Monday, January 01, 2007

A Happy New Era?

Sticking with the theme of the direction of political and social thinking, Saddam’s dramatic end raises a bunch of issues. But unlike the previous piece on the reality of environmental degradation, this issue is more about the PR, the ‘smoke and mirrors’ of the current western paradigm.

The question has to be asked: How can western leaders fail to capitalize on the end of such a deserving enemy of social equity, of peace and freedom?

The short answer is easy; they drag their various offices – be it President of Prime Minister, down to the level of Saddam!

They simply have to treat human life and the aspirations of the people like last weeks fish scraps in the belief that sufficient people will accept their ‘wise’ leadership.

Headlines like: West must adjust, not retreat Execution a bitter moment, but humanity still needs intervention, are convincing fewer people when they are followed by more realistic revelations.

The fact that the execution of Saddam was carried out by, and celebrated by acknowledged opponents of the western dream (or at least the dream of western leaders) takes the punch out of the PR. It reveals the ‘smoke and mirrors’ for what they really are.

Government on ‘Madison Avenue’ principles is not good enough, and it never was.

The manipulated numbers game which constitutes our ‘democracies’ are not good enough and cannot be covered up forever by PR alone.

Sadly, ‘hip pocket’ economics is still the determining factor. Governments can rely on a good safety margin if the economics are right. But in their inflated image of self-importance, western governments invariably forget even that basic principle.

That, in turn, leads to the other dilemma of politics. Getting rid of one lot most often results in replacing them with more of the same. The system is rigged to ensure that outcome. The system, however it is measured, is stuck in a cyclic pattern of hope and failure.

It is that cycle which must be changed. The driving force is greed, defined perhaps by the 17th and 18th century paradigms. But surely it is time to get past them and deal with the issues of a very different world.

To be honest, I cannot see the way to break this cycle of political/economic grief. Unless ‘the people’ suddenly experience some sort of profound ‘road to Damascus’ there will be no real hope there.

There have been some good efforts in the past. Bill Clinton tried in my opinion. He focused the economics rather than adventurism, at least international adventurism. One of my all time favourites was New Zealand’s David Lange. He told the US, France and every other bully to piss off, and his tiny country still prospered; unlike now with the current government immersed in global economics.

I did not go through my list of worthies, but hope the general concept will suffice. Now the US has another potential champion to consider. With due respects to Hillary (or maybe Bill) I am very impressed by what I’m hearing of Barack Obama.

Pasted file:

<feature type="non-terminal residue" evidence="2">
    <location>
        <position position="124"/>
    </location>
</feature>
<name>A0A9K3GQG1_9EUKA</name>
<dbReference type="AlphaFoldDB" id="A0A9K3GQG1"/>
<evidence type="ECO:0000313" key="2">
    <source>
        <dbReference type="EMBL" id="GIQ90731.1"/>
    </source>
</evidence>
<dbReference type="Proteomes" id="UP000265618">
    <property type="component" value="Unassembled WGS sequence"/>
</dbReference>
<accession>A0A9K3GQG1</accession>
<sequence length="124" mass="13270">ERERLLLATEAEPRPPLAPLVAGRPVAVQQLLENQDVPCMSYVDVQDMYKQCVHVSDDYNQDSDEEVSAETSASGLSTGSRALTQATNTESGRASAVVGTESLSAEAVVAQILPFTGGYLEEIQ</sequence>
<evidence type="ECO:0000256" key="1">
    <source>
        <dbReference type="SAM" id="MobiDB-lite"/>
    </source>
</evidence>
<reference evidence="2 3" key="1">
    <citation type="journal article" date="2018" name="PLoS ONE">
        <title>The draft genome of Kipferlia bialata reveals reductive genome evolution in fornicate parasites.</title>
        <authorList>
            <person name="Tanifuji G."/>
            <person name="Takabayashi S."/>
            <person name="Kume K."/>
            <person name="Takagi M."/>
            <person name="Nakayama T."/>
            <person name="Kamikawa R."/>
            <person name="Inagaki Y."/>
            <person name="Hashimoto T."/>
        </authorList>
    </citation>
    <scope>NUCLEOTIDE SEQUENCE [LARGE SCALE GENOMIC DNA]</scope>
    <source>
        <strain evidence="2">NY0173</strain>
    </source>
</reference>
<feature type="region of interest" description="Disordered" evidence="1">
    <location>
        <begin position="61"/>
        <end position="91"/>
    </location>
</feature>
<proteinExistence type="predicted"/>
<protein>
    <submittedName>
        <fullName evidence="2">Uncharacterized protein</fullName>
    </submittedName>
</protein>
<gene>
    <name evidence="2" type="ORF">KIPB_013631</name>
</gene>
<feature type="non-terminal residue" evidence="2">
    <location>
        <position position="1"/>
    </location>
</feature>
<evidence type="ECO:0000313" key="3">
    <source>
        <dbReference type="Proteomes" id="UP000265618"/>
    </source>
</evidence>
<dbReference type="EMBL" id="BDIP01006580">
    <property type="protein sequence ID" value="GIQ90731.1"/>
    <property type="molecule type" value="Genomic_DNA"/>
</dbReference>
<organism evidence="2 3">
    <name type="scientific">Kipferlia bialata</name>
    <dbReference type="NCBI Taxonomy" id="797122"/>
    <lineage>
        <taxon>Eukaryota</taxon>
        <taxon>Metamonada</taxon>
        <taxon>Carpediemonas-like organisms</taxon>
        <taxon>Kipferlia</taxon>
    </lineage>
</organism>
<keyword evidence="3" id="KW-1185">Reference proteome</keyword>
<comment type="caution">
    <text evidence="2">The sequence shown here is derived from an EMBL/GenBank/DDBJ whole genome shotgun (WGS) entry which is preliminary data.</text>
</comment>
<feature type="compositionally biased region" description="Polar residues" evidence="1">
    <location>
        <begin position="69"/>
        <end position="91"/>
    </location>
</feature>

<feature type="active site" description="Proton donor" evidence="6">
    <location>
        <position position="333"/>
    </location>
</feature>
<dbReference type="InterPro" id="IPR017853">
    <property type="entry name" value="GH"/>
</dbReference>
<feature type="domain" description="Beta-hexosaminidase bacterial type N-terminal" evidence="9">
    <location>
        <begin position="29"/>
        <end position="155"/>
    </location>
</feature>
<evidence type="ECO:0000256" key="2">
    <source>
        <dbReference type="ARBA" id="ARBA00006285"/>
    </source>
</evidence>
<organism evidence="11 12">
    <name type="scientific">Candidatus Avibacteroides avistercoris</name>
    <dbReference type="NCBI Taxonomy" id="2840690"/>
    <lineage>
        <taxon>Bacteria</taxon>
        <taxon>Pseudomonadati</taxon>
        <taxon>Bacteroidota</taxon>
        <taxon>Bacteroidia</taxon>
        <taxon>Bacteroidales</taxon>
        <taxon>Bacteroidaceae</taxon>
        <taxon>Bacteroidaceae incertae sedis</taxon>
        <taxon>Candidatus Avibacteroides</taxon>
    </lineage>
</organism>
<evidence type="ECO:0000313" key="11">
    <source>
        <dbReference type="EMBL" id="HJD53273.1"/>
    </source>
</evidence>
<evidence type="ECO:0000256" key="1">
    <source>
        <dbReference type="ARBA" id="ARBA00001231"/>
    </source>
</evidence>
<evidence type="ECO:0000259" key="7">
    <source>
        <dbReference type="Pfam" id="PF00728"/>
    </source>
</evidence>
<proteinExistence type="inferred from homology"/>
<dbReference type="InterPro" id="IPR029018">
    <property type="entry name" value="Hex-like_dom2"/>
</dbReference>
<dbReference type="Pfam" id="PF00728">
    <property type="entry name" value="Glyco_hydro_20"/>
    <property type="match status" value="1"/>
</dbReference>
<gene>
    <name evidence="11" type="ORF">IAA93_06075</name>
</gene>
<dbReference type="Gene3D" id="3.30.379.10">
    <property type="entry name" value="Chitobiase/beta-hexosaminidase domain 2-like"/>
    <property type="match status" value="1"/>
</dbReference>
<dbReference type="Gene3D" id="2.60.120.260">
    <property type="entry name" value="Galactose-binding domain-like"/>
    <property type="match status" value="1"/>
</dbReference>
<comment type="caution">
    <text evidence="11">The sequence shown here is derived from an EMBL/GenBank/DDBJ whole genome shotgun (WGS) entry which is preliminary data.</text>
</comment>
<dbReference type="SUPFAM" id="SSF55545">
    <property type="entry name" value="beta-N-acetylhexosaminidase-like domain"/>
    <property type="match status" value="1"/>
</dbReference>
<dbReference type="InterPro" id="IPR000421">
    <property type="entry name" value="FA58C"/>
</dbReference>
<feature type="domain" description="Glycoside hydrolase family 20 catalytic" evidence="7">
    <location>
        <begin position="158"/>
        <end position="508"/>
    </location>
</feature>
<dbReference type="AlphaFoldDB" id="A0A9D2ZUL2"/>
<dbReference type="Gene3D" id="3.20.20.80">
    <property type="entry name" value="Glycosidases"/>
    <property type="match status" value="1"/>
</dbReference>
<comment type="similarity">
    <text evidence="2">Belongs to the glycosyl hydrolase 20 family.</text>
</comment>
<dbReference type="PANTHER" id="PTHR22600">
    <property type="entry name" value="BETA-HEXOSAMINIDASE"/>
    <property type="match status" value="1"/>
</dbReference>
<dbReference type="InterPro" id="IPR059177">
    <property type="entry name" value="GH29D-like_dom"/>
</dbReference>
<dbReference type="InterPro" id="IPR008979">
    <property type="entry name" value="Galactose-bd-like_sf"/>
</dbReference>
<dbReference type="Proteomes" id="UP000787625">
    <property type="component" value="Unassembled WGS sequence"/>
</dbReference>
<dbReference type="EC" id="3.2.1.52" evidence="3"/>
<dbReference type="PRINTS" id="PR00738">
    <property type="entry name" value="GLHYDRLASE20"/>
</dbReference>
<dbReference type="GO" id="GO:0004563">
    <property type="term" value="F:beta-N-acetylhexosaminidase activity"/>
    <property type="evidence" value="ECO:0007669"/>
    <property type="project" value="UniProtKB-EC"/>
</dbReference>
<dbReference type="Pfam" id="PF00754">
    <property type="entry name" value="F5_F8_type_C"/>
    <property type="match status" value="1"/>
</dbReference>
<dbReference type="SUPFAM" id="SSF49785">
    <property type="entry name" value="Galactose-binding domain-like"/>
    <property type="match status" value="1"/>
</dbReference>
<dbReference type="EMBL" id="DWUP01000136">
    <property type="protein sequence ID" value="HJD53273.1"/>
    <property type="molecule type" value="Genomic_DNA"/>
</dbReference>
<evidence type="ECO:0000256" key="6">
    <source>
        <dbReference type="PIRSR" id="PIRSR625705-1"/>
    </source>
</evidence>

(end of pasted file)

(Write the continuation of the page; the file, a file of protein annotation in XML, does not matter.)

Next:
Obama will be up against the dominant political forces, and there is a question of colour, but the time has surely come. Of course, more to the point, he is up against those who have the power to thwart new ideas as well.

It is time to embrace a new approach, and the change must not be about race or gender. but about resolving some of the core issues confronting our societies. In the end great leadership is still a one man band. That is the hard part.

7 comments:

abi said...

Couldn't agree with you more about the need to break the cycle of 'more of the same.' The only way to fix it is to MOP the system up - by taking the money out of politics (hmmm, that's MOOP isn't it - oh well, you get the idea).

Cartledge said...

I do get the idea :-) Taking money out of the electoral cycle only takes will, but the attempts usually get overtaken by the vested interest.
Taking it out of the legislature, the pork barreling etc is problematic. That would take a class of politicians who really were there to do a public service.
Still, the concept should be pushed long and hard.

Praguetwin said...

I'm dubious to the idea that Obama could really make much of a difference. That is if he could get elected.

I know we have come a long way since Brown vs. Board of Education, but I still think a black guy named "Obama" winning a presidential election is a stretch at best.

As a staunch Democrat said recently, "We have practically a gimmie in '08 and what are we going to do? Run a black guy and a chick! Morons!"

Cartledge said...

PT logically you are right, if nothing changes. On the other hand, if enough people are talking about such strange concepts as though they are quite normal they become normal.
But if race and gender are to remain major barriers the poor governance will also remain the accepted norm simply because we accept the anomalies as reality.

Praguetwin said...

Something will change, as it always does. But I fear (and hope) that that change will come painfully slow.

Follow?

Cartledge said...

PT, if I didn't have some clue to how your mind works I would be confused. Yes, I can see where you are coming from.
I still believe that gradual or otherwise we need to keep talking equity, making the issue normal.

Praguetwin said...

Yep, you are right. It is hard to drive that point home without being labled a communist or someone calling for class war.

Marx said that communism would take hold after capitalism ran it's full course. We still have a way to go.